Pravda No. 114, May 19, 1913.
Published according to the Pravda text.
Source: Lenin Collected Works, Progress Publishers, 1977, Moscow, Volume 19, pages 101-102.
Translated: The Late George Hanna
Transcription\Markup: R. Cymbala
Public Domain: Lenin Internet Archive (2004). You may freely copy, distribute, display and perform this work; as well as make derivative and commercial works. Please credit “Marxists Internet Archive” as your source. • README
In Pravda No. 102 I called the attention of reader comrades to an article in Luch Nos. 93 and 94.
I compared that article with those published simultaneously in Pravda under the heading “Controversial Issues”. I said that Pravda in its articles gives the reader facts and documents with which to decide disputed questions of organisation and tactics while Luch in its article gives him gossip and personal insults that do not help the workers to under stand the dispute and only serve to clutter up their heads.
I said that the Luch article speaks of the active people of 1905 in the same terms as the organs of terrified landowners and of liberals embittered against the workers.
Luck has sent the worker Herman against me. The worker Herman is a man of determination and possesses a ready tongue. He has berated me in no uncertain terms. I, he says, “want to mislead our reader comrades” and am telling “obvious untruths” and nothing of what I said has ever actually happened. Having thus accused me of a number of crimes, the worker Herman then rounds off his article with a list of titles of articles printed in Luch.
Very good! But what about the article in Luch that I actually spoke about, and which I quoted? The worker Herman does not say a single word about that article, makes no attempt to dispute the correctness of the words I quoted from it, and offers nothing to contest my characterisation of the article as impermissible in the working-class press. What reason is there for that? You cursed me uphill and down dale, my dear man, but not only could you not dis prove a single word of what I said about the Luch article, you did not even try to.
Did the article I wrote about appear in issues 93 and 94? It did. And so what right have you to state that “nothing of the sort has actually happened”?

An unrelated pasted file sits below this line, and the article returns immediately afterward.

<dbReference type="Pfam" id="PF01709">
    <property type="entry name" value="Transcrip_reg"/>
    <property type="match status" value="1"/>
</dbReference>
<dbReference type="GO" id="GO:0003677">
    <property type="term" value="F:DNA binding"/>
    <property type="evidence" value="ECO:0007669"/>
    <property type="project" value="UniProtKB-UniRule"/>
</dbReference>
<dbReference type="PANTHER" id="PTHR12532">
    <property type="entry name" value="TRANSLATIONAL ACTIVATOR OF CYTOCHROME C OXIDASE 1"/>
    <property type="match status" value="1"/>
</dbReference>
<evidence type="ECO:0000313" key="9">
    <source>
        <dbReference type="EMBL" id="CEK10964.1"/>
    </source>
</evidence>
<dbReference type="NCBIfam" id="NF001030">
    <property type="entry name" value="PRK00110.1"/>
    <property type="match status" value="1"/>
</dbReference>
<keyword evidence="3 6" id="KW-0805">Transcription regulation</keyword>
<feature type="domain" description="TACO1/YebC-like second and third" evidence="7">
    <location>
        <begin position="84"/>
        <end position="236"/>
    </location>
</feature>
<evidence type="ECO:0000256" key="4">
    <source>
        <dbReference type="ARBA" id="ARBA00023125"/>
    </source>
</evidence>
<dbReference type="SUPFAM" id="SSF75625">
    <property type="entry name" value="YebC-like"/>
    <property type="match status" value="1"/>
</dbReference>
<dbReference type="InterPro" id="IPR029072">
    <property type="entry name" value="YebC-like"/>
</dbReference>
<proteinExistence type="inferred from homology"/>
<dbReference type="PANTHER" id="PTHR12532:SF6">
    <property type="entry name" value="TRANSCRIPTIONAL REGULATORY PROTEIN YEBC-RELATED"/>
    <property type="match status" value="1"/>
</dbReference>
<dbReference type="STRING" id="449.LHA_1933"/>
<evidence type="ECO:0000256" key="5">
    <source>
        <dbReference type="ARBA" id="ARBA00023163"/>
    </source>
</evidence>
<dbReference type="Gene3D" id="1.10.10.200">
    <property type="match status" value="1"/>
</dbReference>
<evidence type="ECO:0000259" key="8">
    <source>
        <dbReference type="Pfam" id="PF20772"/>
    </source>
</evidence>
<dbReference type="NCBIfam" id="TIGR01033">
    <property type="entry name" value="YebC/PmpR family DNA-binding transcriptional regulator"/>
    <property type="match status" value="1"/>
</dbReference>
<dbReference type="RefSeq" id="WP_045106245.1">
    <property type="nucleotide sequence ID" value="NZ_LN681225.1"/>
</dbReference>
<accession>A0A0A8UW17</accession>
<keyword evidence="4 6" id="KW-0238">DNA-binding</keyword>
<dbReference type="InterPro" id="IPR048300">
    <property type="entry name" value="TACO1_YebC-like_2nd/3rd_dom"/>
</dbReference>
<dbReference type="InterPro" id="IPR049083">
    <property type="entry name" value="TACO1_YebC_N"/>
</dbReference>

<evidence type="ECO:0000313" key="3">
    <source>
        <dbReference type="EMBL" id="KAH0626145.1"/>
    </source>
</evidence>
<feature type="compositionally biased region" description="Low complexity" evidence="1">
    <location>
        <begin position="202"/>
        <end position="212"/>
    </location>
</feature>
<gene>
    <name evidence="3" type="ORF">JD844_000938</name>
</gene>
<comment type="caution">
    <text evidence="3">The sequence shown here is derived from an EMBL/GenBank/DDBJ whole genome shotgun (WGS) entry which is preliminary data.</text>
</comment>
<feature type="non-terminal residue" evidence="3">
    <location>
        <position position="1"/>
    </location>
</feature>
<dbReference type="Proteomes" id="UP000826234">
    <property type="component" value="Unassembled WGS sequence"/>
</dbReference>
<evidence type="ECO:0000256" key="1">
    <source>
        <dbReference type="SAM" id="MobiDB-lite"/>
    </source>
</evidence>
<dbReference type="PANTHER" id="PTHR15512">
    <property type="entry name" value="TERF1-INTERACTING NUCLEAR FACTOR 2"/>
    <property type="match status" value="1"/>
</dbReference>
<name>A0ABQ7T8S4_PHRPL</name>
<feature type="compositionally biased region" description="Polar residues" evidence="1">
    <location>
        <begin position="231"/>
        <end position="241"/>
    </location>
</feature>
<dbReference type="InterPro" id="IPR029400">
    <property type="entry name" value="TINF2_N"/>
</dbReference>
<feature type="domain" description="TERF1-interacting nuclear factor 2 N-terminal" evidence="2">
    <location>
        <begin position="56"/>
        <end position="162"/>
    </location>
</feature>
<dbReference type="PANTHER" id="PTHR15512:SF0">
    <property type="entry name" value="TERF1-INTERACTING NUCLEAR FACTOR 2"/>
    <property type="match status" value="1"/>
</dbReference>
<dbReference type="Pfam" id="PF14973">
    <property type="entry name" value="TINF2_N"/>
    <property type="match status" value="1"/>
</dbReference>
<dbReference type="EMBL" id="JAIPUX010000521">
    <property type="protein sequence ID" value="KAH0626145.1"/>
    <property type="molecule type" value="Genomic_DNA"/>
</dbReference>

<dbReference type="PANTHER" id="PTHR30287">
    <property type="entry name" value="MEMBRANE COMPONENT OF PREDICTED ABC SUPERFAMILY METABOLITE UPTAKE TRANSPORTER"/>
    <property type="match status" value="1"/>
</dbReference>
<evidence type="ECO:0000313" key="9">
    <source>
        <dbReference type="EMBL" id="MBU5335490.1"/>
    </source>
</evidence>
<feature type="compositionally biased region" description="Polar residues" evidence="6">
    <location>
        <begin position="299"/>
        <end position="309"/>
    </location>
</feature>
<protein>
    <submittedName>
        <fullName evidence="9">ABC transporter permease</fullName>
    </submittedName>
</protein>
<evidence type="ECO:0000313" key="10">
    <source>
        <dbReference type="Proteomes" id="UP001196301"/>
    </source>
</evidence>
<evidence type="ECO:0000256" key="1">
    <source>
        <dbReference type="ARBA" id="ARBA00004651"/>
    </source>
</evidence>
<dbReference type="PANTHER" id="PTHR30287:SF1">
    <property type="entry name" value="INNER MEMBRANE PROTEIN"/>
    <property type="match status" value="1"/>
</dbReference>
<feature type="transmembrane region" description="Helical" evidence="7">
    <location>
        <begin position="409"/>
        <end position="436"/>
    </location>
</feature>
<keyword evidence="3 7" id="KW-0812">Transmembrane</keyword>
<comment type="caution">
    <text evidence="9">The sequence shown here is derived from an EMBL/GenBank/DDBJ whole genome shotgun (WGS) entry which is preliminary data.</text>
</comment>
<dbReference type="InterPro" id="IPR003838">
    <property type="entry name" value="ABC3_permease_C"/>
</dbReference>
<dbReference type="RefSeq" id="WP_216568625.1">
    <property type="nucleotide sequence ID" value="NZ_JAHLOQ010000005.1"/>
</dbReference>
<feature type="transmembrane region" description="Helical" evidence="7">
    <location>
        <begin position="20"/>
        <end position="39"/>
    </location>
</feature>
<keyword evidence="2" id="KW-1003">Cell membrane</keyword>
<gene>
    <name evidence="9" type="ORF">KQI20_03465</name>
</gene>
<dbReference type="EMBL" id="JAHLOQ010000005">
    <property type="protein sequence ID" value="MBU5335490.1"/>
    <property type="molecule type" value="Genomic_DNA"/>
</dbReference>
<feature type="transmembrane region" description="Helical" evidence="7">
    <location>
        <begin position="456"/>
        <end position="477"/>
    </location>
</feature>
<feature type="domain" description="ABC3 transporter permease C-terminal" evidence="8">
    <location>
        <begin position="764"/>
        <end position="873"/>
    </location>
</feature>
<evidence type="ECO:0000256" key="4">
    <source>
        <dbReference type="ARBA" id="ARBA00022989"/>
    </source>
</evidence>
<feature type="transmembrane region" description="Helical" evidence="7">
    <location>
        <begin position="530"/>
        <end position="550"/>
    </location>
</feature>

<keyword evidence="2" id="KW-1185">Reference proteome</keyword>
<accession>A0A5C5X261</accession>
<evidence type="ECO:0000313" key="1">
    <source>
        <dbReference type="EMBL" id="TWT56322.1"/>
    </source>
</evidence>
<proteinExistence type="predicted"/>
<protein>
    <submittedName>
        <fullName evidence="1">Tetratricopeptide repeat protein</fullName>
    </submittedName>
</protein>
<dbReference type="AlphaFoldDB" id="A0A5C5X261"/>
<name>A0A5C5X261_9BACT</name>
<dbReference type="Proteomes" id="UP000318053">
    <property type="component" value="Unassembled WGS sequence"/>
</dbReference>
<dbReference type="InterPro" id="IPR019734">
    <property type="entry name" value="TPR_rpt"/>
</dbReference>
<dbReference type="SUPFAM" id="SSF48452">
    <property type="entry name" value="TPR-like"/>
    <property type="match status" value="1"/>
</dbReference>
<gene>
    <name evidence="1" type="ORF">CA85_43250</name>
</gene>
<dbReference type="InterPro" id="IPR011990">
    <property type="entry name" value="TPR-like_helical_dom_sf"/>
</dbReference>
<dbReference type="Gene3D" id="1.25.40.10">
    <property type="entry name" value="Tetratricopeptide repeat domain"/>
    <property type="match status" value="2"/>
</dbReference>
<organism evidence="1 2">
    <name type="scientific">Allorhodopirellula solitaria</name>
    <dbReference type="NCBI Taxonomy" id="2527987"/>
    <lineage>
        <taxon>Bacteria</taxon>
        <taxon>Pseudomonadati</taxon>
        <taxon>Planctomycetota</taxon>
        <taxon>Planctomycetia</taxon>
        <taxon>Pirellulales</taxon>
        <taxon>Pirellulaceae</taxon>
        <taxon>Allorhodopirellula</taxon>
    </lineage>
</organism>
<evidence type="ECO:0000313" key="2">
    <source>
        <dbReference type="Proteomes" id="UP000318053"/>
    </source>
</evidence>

Is that article full of gossip and bickering instead of a calm analysis of the disagreements? You did not dare say a word against that! What right have you to suspect me of a desire to “mislead the comrades”?
Did you understand what you were writing? Did you realise that you, in accusing a contributor to a working-class newspaper of “obvious untruths” and a desire to “mislead readers”, have to be ready to answer for it, not to me, but to all those who stand behind Pravda, that is, to its working-class readers?
You undertook to defend Luch against my accusation that the article in issues 93 and 94 does not explain disputed questions but clutters up the heads of its readers with gossip and “personalities”. For that purpose you published in the columns of the same Luch a number of unfounded accusations and obvious libels (“Reader” [referring to me] wants to mislead our reader comrades), i.e., you did exactly what I accused Luch of doing in its article in issue 94. Your article was a confirmation of my accusation against Luch and not a refutation of it.
Perhaps you will now say—it was all due to your inexperience. Very good. But your article was read by the editors. Why did they not warn you? Why did they not tell you that when accusing me you would first of all have to refute what I had said about the facts I mentioned, and not evade them by further silence? Why? Apparently because the editors knew that everything I had said about the article in issues 93 and 94 was true, they knew that what I said could not be refuted. That is why they allowed you to indulge in plain vituperation, that is, they repeated the very method I had accused them of in my first article.
Was this a creditable role that you, who signed yourself “worker”, played in the hands of the Luch editors?
 See pp. 76–78 of this volume.—Ed.
 See pp. 147–56 of this volume.—Ed.